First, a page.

Crafting the “Day of Infamy” Speech

Early on a quiet Sunday afternoon in December 1941, the President of the United States was in his study at the White House working on his stamp album. It was a favorite activity and one that allowed him to shut out the troubles of the world, if only for a little while.

The telephone rang, and the White House operator put through the call. Franklin D. Roosevelt learned that the Japanese had attacked Pearl Harbor, Hawaii, just before 8 a.m. Hawaii time (1 p.m. in Washington).

It was still unclear what the loss was in lives and ships and planes, but it would be high. Hawaii was the home of the Pacific fleet, along with thousands of soldiers and sailors to man them.

Two of Roosevelt’s speechwriters were out of town, so the President summoned his secretary, Grace Tully, to take down dictation as he “drafted” one of the most famous speeches of the 20th century to deliver to Congress the next day.

“Yesterday, December seventh, 1941, a date which will live in world history,” he began, “the United States was simultaneously and deliberately attacked by naval and air forces of the empire of Japan.”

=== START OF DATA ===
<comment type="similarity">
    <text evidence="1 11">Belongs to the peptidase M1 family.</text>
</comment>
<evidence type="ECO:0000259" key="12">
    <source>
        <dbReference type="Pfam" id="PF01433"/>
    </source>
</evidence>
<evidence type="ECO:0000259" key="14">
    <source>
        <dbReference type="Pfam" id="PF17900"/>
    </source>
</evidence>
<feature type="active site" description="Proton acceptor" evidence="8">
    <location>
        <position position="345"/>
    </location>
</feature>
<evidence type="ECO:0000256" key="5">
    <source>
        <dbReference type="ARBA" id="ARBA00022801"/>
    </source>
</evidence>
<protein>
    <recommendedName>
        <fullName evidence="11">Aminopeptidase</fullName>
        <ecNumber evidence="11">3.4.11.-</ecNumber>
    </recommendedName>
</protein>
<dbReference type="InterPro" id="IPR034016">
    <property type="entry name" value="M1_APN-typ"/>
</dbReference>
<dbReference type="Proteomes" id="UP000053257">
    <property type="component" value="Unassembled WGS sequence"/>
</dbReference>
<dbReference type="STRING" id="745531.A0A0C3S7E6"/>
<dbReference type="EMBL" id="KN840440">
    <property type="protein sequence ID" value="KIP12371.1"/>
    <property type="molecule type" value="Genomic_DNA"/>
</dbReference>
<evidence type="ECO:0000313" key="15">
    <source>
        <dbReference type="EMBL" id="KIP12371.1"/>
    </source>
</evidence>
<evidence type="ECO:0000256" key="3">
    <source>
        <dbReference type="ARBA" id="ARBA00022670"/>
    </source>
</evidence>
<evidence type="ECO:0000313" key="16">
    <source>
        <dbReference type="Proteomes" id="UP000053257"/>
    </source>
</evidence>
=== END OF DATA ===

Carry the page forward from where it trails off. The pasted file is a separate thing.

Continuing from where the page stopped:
Slowly and carefully, he dictated the rest of the speech, and Tully typed up the first draft for his review.

We know, of course, that when FDR finished his wordsmithing of the speech that the first line, the one best remembered, turned out a little different: “Yesterday, December 7, 1941, a date which will live in infamy, the United States of America was suddenly and deliberately attacked by the naval and air forces of the Empire of Japan.”

Prologue, the Quarterly of the National Archives, takes you through the various drafts of FDR’s so-called “Day of Infamy” speech, with images of pages with his hand-written changes in wording and updates on Japanese attacks on other U.S. installations in the Pacific. And there’s even a “deity” paragraph inserted by top Presidential assistant Harry Hopkins.

The six-minute speech ended with a request for a declaration of war, which Congress approved within hours.

In “FDR’s ‘Day of Infamy’ Speech: Crafting a Call to Arms,” Prologue shows you pages from all the drafts, as well as the transcribed version of his actual delivery to Congress on December 8, 1941.

And for the record, Roosevelt never used the term “Day of Infamy;” he said “a date which will live in infamy.”

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